I want you to imagine yourself walking through a temple. One where you keep adding and adding new things, but not letting the old things go. Eventually, you’re going to be stuck in a clutter of things, right? Now, I want you to remember the saying, “your body is your temple.” It’s a quote we’ve all heard, whether it be through a well-meaning parent, a Buddha-like karate instructor, or during a Sunday morning at church. It’s a quote that actually has some substance when it comes to your mental health.
When you pile too much on your shoulders, your mental health can wear on you physically and sometimes you don’t notice until it’s too late. It all comes down to a science. When you feel like your calendar is piling up and there’s no time for you, it’s easy to push yourself to get things done, but eventually that hypothalamus part of your brain is going to begin releasing its tiny little stress hormones.
These hormones are the same ones trigging your “flight or flight response,” designed to protect your body in an emergency situation by preparing you to react quickly, according to a medically reviewed article from Healthline. When the response keeps firing daily, though, it could put your health at serious risk.
Chronic stress can cause a variety of displeasing symptoms, including increased depression, headaches, heartburn, insomnia, a weakened immune system, high blood sugar, fertility problems, low sex drive, missed periods, erectile dysfunction and tense muscles. These are signs to watch out for when you’re constantly on the go go go.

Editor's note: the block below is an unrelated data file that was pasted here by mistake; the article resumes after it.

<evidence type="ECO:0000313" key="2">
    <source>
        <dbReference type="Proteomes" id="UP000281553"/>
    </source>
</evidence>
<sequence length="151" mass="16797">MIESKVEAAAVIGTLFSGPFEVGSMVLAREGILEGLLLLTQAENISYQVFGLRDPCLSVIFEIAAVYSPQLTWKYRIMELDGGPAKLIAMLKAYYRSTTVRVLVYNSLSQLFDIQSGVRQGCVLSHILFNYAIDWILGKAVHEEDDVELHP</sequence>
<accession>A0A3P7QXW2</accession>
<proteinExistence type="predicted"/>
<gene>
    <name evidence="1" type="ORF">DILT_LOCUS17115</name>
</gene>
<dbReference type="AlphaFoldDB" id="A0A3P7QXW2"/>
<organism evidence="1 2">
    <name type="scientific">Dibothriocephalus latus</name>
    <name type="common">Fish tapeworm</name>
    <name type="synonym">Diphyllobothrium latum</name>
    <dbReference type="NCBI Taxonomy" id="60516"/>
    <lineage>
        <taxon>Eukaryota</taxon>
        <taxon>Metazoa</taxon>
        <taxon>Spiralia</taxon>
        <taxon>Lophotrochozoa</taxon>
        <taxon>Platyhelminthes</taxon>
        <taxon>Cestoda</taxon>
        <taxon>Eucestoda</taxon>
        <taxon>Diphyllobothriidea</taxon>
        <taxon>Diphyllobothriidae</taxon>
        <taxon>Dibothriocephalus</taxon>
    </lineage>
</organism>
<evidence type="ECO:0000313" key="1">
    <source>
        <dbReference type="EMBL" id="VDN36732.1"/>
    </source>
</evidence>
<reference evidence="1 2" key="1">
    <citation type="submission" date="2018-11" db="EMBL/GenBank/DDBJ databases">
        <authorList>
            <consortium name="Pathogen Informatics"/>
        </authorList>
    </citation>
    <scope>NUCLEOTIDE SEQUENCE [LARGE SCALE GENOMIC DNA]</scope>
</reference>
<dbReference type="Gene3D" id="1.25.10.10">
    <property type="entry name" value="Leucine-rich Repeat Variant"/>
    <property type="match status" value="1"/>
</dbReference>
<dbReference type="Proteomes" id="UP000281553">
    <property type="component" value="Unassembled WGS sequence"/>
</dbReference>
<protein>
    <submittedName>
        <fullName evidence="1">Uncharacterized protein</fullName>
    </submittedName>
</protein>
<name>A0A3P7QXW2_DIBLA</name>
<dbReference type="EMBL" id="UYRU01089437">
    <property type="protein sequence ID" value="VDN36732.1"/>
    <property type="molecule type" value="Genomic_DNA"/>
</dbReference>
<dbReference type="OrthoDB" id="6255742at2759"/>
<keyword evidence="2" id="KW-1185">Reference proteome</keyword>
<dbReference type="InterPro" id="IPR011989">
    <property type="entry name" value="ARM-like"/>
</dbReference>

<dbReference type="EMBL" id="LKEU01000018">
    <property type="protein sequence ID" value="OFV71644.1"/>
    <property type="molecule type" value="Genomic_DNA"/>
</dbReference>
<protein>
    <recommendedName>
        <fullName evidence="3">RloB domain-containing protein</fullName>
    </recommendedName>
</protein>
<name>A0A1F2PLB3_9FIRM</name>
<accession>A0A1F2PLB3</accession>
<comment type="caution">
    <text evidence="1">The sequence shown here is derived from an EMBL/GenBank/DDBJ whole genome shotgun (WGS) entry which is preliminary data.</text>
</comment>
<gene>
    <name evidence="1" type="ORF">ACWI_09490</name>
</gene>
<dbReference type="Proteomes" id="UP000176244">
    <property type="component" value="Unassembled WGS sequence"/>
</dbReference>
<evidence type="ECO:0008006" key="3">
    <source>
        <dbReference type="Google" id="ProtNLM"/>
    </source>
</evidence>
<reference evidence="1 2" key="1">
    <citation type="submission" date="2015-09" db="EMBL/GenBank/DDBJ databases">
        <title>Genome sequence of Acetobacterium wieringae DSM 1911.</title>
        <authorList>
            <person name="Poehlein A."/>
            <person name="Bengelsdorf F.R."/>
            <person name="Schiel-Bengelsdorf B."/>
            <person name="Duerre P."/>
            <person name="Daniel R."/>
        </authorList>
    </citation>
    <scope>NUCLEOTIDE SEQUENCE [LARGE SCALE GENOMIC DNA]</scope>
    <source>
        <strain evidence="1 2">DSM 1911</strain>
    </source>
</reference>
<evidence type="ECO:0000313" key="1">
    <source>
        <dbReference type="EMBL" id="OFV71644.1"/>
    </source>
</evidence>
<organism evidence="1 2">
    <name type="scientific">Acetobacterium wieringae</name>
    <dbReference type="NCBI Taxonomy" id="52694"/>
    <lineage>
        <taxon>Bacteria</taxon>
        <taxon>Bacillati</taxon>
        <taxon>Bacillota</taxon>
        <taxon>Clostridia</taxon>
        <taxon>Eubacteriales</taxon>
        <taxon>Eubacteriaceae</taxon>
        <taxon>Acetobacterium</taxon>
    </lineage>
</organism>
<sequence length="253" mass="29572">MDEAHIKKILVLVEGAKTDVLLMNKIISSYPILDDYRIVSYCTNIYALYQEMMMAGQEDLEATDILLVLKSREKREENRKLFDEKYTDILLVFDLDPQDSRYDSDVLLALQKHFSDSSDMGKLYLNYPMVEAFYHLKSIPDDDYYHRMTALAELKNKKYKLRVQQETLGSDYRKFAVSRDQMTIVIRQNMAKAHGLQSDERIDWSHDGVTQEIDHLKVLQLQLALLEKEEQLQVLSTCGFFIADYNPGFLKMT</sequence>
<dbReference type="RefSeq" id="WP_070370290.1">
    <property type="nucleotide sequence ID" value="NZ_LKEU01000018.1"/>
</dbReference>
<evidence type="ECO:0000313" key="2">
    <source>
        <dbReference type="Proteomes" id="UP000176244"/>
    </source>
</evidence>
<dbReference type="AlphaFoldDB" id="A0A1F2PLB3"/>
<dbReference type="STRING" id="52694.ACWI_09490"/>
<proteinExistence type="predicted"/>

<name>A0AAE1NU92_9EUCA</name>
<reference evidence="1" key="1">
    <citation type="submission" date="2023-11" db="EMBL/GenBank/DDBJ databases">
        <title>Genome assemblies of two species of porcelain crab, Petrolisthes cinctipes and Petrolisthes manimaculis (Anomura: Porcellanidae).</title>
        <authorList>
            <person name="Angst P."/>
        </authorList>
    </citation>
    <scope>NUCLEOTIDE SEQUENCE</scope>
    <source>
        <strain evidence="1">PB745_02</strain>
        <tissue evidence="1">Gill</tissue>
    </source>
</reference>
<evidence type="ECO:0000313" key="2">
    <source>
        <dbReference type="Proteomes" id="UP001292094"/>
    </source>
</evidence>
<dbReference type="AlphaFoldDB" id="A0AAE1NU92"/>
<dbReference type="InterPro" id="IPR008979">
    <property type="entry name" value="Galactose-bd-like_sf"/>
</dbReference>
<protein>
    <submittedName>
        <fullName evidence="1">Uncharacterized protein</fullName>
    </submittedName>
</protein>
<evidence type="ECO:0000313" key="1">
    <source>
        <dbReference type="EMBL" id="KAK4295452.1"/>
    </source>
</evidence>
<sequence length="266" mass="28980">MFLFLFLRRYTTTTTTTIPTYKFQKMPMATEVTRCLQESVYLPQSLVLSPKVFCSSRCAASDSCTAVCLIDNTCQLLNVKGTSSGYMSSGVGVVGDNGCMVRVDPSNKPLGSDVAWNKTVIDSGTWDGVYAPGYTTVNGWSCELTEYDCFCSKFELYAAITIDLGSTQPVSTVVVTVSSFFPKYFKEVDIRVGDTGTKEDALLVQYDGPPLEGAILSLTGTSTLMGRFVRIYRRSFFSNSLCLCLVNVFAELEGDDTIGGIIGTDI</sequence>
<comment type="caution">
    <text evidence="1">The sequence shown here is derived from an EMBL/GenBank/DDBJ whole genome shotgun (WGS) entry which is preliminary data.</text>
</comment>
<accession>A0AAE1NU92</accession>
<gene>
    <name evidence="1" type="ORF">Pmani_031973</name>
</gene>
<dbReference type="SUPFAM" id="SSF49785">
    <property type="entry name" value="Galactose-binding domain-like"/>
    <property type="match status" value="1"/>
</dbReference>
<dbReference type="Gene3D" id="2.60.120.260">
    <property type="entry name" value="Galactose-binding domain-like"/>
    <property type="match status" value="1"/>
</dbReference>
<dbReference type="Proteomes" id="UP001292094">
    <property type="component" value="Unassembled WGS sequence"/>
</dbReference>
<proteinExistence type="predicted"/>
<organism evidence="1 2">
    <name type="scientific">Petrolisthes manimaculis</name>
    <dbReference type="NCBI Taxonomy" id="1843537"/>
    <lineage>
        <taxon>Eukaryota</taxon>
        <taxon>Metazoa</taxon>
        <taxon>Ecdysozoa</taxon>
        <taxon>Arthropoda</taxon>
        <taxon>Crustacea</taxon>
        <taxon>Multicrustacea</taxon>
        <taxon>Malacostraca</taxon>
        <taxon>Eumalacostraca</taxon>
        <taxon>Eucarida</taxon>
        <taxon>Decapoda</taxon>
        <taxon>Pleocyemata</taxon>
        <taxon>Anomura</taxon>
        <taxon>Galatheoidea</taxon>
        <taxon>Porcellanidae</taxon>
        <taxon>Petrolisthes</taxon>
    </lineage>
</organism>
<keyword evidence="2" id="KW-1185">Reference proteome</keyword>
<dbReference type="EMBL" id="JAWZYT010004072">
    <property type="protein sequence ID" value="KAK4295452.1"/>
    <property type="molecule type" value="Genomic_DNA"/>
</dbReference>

It can have an effect on your whole body and finding ways to lower stress and put yourself in the right mindset can sometimes be difficult. Learning to set healthy boundaries can change a lot when it comes to stress. Tell yourself it’s okay to say no because it really is. You need to be able to express your emotions in appropriate ways. One way to go about learning how to is to speak with a therapist or a close friend or family member. They may be able to give you good advice, techniques, or even help with the pile of things on your plate.
Dr. Herbert Benson, director emeritus of the Benson-Henry Institute for Mind-Body Medicine at Massachusetts General Hospital, has devoted much of his career to learning how people can counter the stress response with the use of a combination of approaches that elicit the relaxation response. These include deep abdominal breathing, focus on a soothing word (such as peace or calm), visualization of tranquil scenes, repetitive prayer, yoga, and tai chi.
Exercise, even just taking a walk when you’re stressed, can help to deepen your breathing and relieve unwanted muscle tension. Good nutrition is also a strong factor in the way we feel. Making sure you’re taking the time to eat a healthy, balanced diet can improve your mental health and stress levels to an extreme.
Just take some time for yourself. Do things you enjoy. Take a night to watch your favorite movie. Hell, take a day to yourself and do all of your favorite things. Go to a spa, get your nails painted and your hair done. Turn off your phone and just relax at home for a day. Whip out your favorite vibrator. Travel somewhere you’ve always wanted to. Curl up with a book and your favorite cup of tea. Learn to say no when you’re worn out.
Most importantly, do what you need to do to feel more you and take care of yourself.
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